Years 26 • Resides & Creates Kent • Learned BFA from New York State College of Ceramics at Alfred University in Alfred, N.Y.
Story and photography by Michael C. Butz
Ella Medicus wants to make you question your surroundings. Her largely sculpture-based practice revolves around manipulating the mundane to toy with your sense of familiarity and challenge your notions of worth and functionality.
Her artistic distortion is aimed at everyday objects ranging from elongated bar codes and Amazon boxes to mechanized plastic grocery bags. Each is recognizable but no longer operational – at least not in their customary way, and that’s the idea.
The objects often take on new meanings. For example, that motor-powered plastic bag moved around a gallery floor and was playfully anthropomorphized by viewers rather than avoided, as a wind-blown plastic bag on the street – similar in appearance – might be.
That’s the type of re-evaluative, perspective-shifting interaction Medicus seeks. In a show on view through May at The Sculpture Center in Cleveland, “SubFunction,” she employs a vending machine filled with snack-like objects to explore themes of worth and the value of art.
“The objects are technically art objects that are being sold out of (the vending machine) because I’ve altered them, and when you think about buying art, there’s a whole realm of who has access to buying art, who’s selling art (and) what are the prices,” she says. “Putting little objects into a vending machine is like saying, ‘Anyone can buy this.’”
In the same show, she uses side-by-side gumball dispensers – one filled with plastic capsules of American soil, the other filled with capsules of soil from Paris, where she recently completed a monthlong residency at the Cité Internationale des Arts – to question Americans’ idealized perceptions of The City of Lights.
“Things from Paris are seen as romantic and special, so I was thinking, ‘How can I talk about that?’” she says. “I was looking a lot at things that were on the ground – the actual soil, litter, things that were discarded – and thinking, ‘What if those things are put on a pedestal instead of the automatic ones, like the Eiffel Tower?’”
Sculpture is the conduit for Medicus’ conceptually nuanced projects but it wasn’t her first medium of interest.
“I thought I was going to be a painter when I went to college, but then I was exposed to sculpture during my schooling and started realizing it made more sense to my mind and I could use objects in different ways,” she says, noting another favored medium is video. “Every project I do is different. When someone asks, ‘What kind of artist are you?’ it’s hard for me to say I’m a sculptor or I’m a video artist because everything is really fluid to me. It really depends on what message I want to have – that’s what determines the medium.”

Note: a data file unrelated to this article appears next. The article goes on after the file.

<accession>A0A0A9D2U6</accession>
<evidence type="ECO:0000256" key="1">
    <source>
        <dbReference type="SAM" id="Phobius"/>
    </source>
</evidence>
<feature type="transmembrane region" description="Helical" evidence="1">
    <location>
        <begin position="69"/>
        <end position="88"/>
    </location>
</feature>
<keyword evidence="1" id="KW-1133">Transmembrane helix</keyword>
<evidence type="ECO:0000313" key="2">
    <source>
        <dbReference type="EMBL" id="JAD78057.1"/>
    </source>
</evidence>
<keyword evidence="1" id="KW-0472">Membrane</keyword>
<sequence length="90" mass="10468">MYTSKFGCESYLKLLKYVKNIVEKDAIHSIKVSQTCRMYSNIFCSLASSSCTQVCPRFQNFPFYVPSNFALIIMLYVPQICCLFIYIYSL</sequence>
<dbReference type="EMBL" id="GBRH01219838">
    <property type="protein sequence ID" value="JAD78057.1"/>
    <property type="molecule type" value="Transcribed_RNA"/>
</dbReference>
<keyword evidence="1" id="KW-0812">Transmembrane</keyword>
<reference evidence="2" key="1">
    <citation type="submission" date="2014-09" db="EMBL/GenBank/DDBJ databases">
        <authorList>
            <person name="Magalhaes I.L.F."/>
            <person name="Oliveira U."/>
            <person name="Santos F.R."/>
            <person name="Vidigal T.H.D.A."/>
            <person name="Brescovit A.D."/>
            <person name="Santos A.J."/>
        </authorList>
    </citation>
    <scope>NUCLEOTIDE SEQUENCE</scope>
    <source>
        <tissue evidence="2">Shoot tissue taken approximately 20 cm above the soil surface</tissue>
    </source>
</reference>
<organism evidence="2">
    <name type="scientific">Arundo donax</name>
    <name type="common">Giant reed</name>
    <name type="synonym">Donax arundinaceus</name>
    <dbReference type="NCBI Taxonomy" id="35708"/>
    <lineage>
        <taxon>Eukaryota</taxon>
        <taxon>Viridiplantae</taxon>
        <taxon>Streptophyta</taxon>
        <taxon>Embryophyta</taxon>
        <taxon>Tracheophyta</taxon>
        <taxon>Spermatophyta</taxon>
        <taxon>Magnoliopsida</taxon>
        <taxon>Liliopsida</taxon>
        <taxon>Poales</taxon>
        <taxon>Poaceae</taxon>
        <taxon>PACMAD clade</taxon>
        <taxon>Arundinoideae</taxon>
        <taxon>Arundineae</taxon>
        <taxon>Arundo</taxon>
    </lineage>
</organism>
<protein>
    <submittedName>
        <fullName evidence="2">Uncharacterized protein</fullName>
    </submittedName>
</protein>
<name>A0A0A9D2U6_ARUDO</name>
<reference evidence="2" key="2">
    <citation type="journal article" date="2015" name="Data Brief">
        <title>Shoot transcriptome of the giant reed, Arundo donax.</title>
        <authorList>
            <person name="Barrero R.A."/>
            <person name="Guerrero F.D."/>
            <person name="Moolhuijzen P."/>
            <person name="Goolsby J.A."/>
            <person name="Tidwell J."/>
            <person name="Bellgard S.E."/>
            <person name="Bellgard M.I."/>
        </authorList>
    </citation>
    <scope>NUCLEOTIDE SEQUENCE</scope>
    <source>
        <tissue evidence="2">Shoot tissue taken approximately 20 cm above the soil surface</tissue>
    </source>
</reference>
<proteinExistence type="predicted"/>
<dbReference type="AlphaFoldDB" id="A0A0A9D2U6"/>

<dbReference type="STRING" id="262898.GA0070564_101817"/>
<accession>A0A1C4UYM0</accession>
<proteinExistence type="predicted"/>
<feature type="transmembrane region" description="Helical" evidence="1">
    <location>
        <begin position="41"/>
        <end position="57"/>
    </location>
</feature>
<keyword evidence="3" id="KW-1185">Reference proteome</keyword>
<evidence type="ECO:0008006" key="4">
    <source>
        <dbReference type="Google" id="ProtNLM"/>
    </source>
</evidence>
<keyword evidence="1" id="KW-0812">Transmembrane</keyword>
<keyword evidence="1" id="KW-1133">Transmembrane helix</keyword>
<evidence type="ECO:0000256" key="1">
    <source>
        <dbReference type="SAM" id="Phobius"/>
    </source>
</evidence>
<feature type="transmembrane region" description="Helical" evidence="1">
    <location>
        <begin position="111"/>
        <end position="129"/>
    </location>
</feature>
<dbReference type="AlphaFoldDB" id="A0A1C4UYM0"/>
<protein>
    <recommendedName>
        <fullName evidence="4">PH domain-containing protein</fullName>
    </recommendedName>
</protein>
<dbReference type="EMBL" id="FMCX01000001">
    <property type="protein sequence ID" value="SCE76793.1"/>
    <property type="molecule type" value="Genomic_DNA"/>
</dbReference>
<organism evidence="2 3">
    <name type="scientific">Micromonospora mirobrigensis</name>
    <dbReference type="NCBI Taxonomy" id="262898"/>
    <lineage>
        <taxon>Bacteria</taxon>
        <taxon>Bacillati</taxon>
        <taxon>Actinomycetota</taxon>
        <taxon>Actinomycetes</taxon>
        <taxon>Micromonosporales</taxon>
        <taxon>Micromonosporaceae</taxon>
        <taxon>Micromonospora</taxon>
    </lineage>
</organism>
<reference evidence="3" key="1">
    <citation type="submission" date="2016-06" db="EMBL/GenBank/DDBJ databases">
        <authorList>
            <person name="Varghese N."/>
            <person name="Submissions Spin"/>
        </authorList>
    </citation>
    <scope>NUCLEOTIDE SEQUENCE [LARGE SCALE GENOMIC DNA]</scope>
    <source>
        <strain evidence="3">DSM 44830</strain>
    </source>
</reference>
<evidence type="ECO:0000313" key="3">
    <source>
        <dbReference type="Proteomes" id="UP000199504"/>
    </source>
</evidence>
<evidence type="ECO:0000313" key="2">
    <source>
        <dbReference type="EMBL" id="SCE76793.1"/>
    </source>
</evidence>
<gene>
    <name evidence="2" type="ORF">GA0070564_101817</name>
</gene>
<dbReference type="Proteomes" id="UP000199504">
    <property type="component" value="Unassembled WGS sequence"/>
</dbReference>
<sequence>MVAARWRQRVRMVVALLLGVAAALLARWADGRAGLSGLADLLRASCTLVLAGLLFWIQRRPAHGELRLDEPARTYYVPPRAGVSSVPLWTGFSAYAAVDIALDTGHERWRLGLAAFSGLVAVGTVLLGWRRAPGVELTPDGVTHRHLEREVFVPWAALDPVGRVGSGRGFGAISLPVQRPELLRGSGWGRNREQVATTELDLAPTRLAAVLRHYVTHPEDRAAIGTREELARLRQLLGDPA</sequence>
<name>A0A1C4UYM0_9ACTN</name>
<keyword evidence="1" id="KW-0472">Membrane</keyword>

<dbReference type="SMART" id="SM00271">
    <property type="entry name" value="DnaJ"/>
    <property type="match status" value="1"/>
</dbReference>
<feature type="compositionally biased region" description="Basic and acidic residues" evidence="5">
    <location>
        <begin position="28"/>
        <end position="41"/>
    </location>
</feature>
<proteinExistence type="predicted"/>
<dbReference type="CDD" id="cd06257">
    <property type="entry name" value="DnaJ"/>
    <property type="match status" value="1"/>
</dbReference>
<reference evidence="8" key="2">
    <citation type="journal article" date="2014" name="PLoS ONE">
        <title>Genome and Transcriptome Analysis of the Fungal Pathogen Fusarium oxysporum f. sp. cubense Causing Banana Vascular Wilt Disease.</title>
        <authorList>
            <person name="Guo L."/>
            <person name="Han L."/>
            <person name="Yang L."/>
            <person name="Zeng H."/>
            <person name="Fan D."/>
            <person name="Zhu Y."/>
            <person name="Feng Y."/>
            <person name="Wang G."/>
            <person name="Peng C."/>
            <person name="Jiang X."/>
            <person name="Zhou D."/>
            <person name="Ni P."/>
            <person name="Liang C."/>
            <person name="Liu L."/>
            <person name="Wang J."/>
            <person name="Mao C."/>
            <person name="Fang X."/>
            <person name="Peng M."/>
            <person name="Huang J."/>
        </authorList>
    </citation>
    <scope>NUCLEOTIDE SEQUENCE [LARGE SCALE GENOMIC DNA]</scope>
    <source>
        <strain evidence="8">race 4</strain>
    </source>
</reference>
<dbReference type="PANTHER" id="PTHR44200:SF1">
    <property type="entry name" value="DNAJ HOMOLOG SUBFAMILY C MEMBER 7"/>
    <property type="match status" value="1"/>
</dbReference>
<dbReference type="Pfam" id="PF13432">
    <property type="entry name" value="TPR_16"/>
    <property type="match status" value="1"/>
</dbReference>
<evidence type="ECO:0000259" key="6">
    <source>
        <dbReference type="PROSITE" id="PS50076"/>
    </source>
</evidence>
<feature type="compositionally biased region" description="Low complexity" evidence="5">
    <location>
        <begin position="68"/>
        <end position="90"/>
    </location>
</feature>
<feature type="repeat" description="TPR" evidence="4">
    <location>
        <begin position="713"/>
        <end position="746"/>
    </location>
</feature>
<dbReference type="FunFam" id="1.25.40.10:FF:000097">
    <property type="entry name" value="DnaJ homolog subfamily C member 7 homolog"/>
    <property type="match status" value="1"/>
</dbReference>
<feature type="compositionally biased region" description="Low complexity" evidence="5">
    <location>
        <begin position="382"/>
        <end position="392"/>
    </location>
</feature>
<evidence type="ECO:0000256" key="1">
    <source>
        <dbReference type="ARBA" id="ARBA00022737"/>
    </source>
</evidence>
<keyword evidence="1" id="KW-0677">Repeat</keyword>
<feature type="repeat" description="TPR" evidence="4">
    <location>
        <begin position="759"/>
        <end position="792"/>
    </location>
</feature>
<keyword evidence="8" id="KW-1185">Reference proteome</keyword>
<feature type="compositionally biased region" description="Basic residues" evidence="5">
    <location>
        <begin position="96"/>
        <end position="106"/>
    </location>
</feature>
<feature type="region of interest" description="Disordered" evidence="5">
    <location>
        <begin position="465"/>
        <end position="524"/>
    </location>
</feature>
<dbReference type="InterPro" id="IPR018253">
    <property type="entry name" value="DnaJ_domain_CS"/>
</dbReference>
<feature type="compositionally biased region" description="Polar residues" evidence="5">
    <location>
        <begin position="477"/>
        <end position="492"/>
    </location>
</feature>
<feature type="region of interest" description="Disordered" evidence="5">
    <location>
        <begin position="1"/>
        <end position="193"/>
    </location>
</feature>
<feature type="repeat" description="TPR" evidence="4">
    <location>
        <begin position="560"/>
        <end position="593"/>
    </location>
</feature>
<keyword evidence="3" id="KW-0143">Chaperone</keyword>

Process is important to Medicus. She credits conversations with peers – whether her classmates when in school or current artistic collaborator, Eric D. Charlton – with helping her projects take shape. That isn’t to say there haven’t been growing pains. She acknowledges her overall creative process is something to which she’s still adjusting.
“I had a hard time understanding and accepting the way that I work, which is very sporadic. I’ll have an idea or be influenced by something I see, and then things kind of come together,” she says. “I used to think that to be an artist you had to be in your studio laboring away for hours over one thing, and I used to beat myself up about that because I saw a lot of people who did that in school and in life but I could never really make myself do that. And then I realized, ‘OK, I don’t have to do that and can work the way I actually work,’ which is pretty random, and with strange inspiration, suddenly, and then for a while, nothing. (laughs) I’m coming to terms with that.”
If other budding artists are facing similar struggles, Medicus hopes they can follow her example.
“For young artists, if (you) feel stuck in ‘you have to work this one way’ (or) ‘you have to make your work look like it’s made by one person,’ you don’t have to do that. It doesn’t matter. You can do whatever you want – and you should do whatever you want because that’s where something interesting will happen.” C
“Ella Medicus & Eric Charlton: SubFunction” remains on view through May 24 at The Sculpture Center, 1834 E. 123rd St., Cleveland. The show is part of The Sculpture Center’s Window to Sculpture Emerging Artist Series.
“Ella Medicus’ artwork flirts with both humor and the sublime, subtly tweaking mundane objects to unexpected and often hilarious effect. Her work is quiet and initially unassuming, but closer inspection reveals the artist’s subverted sense of humor through mimicry or manipulation of everyday materials.”Gianna Commito, professor of painting and drawing, Kent State University